Alas, it was to be penalties. Here, after Uruguay’s second spot-kick taker José Luis Rodríguez saw his effort saved by Fariñez, Venezuela took a commanding lead. However, when Yeferson Soteldo hit the crossbar with his nation’s fourth attempt and Uruguay subsequently levelled things up, a sudden turnaround seemed possible. Thankfully for all fans of La Mini-Vinotinto, this did not materialise, as first captain Yangel Herrera stepped up to make it 4-3 and then his opposite armband-wearer, De La Cruz, had his effort – his second 12-yarder of the game – saved by Fariñez. The goalkeeper took a few moments to realise the significance of his actions before being mobbed by his team-mates as together they celebrated this penultimate chapter in their history-making campaign.

Talent Tracking

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Despite reaching the Semi-finals, with just seven goals in their six games, Uruguay can not really be said to have been eye-catchingly potent in attack, with consistency certainly lacking in this area. Nevertheless, though he plays a somewhat deep role in midfield, one man who has, on occasion, been a threat during various tournament games – including this one – is Federico Valverde (No. 16, Real Madrid Castilla). Here, his first moment of note came in the 25th minute when his 25-yard central free-kick was struck well and swerved down low, requiring a parry out wide.

However, it was really in the second half of extra-time that he became a frequent source of danger. Indeed, in the 108th minute, he whipped in a corner that nearly reached Carlos Benavídez (No. 8, Defensor Sporting) at the near post, though a defender just about headed it a little too uncomfortably wide. Then, from the subsequent corner, Valverde’s ball almost squeezed directly in though goalkeeper Fariñez did well to recover to block with his leg. Valverde also attempted a completely wayward effort from the halfway line but his last strike of note with a few minutes remaining was far more testing. Here, he again caught Fariñez off-guard as he hit a free-kick from a deep position on the inside-left with his right, shooting for goal instead of going for the anticipated cross, which the goalkeeper was just about able to get over to in order to stop.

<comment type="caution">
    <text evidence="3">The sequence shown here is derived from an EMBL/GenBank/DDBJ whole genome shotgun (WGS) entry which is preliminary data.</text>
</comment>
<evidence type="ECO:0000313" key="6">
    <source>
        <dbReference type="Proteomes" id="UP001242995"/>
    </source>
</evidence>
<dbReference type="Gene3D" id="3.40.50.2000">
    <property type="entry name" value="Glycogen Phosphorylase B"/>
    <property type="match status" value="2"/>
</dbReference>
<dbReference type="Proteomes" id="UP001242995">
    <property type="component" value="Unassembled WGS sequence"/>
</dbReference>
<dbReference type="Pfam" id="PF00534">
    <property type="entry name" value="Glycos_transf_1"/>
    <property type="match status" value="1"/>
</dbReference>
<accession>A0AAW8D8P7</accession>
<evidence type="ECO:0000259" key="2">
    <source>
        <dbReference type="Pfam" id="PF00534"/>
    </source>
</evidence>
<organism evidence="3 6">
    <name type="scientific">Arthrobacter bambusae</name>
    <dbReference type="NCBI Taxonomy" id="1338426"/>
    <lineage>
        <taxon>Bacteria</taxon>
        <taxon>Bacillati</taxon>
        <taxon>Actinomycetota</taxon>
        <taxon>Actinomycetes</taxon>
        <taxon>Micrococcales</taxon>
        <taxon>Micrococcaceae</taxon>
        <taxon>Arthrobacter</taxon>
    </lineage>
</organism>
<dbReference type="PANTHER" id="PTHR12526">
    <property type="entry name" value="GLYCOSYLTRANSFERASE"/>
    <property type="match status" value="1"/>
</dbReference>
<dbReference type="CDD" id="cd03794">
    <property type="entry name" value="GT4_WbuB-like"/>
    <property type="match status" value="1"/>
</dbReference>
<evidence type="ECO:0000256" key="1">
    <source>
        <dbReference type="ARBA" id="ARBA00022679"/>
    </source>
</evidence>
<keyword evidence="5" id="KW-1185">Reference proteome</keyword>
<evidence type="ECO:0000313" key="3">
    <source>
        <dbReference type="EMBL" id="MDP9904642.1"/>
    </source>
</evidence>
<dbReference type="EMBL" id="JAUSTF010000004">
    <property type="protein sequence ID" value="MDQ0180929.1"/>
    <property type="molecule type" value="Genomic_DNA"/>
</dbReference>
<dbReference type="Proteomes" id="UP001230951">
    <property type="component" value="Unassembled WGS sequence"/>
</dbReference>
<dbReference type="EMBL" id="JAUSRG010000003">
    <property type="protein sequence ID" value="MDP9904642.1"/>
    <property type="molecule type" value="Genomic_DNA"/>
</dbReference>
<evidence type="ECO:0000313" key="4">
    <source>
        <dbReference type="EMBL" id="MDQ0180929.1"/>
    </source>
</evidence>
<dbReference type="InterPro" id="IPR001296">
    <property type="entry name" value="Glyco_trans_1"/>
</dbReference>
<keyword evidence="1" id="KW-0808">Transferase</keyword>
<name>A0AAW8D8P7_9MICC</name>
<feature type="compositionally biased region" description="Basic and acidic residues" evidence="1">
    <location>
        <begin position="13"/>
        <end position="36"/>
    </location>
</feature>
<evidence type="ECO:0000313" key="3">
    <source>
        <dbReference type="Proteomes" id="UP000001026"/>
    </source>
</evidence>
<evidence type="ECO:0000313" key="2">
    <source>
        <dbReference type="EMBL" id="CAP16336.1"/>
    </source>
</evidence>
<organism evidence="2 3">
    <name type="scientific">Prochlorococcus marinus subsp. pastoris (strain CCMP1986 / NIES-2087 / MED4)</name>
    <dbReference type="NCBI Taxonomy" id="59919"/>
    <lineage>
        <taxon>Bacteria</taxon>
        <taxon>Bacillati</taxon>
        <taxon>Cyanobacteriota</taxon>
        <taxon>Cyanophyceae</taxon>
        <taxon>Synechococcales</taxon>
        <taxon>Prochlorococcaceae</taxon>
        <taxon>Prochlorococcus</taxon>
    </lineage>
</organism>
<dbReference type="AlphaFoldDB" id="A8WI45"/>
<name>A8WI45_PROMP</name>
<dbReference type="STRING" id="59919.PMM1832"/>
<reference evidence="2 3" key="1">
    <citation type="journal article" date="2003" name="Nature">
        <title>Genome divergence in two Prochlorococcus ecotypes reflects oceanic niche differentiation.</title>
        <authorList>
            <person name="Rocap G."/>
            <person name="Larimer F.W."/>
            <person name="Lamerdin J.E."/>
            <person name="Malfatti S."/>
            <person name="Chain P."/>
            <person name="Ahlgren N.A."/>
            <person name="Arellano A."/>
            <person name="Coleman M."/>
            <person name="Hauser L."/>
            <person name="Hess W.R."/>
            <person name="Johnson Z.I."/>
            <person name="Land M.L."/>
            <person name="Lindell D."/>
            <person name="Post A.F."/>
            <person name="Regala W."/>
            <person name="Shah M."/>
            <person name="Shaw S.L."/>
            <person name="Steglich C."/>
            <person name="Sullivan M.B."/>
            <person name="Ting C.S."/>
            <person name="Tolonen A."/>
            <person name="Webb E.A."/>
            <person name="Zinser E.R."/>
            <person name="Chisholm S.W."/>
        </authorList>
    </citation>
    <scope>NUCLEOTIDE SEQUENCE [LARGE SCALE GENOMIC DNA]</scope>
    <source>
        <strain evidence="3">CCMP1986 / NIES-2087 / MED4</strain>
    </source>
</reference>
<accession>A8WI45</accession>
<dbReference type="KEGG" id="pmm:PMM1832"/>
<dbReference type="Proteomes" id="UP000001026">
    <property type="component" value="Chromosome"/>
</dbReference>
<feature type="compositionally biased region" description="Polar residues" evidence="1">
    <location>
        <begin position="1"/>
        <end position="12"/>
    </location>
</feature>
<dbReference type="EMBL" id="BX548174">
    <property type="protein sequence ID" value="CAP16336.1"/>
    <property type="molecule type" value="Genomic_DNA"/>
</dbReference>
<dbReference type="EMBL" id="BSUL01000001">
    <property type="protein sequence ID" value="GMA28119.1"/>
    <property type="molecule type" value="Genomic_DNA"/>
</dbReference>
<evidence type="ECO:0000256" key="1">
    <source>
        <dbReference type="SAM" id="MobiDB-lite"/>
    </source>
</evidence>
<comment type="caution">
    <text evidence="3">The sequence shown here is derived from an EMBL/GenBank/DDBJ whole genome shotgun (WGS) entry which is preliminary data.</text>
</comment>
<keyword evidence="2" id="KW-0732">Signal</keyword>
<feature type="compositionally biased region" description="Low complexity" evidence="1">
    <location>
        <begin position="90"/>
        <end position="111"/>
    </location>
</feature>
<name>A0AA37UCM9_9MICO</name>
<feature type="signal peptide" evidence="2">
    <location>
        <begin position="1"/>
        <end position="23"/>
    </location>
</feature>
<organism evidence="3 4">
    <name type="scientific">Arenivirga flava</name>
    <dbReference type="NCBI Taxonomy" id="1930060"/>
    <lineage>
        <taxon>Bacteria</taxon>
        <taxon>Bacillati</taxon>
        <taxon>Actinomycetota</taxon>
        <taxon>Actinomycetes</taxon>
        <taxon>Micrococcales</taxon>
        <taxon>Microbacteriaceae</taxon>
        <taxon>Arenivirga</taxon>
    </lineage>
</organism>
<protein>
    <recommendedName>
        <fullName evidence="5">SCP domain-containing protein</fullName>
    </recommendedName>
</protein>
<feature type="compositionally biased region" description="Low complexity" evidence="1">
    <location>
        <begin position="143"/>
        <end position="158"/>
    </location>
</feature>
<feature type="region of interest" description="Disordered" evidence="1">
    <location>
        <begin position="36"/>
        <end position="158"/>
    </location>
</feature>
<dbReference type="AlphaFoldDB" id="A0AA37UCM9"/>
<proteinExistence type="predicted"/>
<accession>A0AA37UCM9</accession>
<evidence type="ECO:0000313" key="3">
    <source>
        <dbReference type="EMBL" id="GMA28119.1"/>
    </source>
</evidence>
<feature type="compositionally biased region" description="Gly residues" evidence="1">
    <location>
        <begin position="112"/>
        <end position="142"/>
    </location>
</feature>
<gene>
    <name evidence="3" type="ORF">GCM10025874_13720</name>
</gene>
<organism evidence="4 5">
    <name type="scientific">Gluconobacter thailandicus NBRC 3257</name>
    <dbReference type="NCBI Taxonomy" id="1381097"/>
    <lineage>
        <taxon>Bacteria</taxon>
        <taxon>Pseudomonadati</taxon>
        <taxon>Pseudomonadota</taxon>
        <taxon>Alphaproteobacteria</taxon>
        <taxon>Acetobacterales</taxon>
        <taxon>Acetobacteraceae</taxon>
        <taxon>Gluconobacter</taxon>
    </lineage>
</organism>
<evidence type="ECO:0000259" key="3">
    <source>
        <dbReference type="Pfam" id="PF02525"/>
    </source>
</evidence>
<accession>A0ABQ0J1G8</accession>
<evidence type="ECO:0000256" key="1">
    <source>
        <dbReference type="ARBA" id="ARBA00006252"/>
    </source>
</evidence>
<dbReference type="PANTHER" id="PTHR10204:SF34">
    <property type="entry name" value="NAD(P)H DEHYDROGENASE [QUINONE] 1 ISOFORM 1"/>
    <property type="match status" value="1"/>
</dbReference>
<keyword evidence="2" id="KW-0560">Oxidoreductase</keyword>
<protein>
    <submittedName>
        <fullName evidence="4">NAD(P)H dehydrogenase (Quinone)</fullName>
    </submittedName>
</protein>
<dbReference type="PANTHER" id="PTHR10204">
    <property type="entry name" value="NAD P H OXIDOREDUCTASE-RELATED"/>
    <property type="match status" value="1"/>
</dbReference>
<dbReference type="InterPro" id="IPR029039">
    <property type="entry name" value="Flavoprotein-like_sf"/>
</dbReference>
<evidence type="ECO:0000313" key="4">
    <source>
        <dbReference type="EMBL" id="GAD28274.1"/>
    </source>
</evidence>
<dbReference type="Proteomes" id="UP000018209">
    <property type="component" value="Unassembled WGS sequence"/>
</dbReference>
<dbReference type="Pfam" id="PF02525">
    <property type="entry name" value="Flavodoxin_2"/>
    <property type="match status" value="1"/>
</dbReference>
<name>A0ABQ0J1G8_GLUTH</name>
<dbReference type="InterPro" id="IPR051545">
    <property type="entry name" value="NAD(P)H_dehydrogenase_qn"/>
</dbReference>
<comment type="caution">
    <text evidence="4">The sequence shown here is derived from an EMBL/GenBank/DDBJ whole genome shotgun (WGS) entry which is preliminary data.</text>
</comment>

One attacker who has certainly had a mixed tournament is attacking-midfielder and captain, Nicolás De La Cruz (No. 11, Liverpool, Uruguay). This was encapsulated in this game as he both converted a penalty within regulation time which nearly led to him being heralded as the match-winner and also failed to score the final spot-kick in the shootout, which sent his nation out. This was surely especially hard for him to take as, having embarrassingly seen his opening day penalty in CONMEBOL qualifying saved by Fariñez, he must have felt his first goal here put that particular ghost to bed. Alas, it appears not. Or, at least, not for now.

Otherwise, he didn’t have the most influential of games, though managed to put in a few decent crosses, at least one of which deserved better contact from the recipient. Furthermore, in the 98th minute, from an inside-right position he did well to skip away from a few challenges into the area before passing to Agustín Canobbio (No. 19, Fénix) – who was also the man adjudged to have been fouled for the penalty – who, from a slight angle, struck hard but a bit too close to Fariñez, who gathered after initially parrying.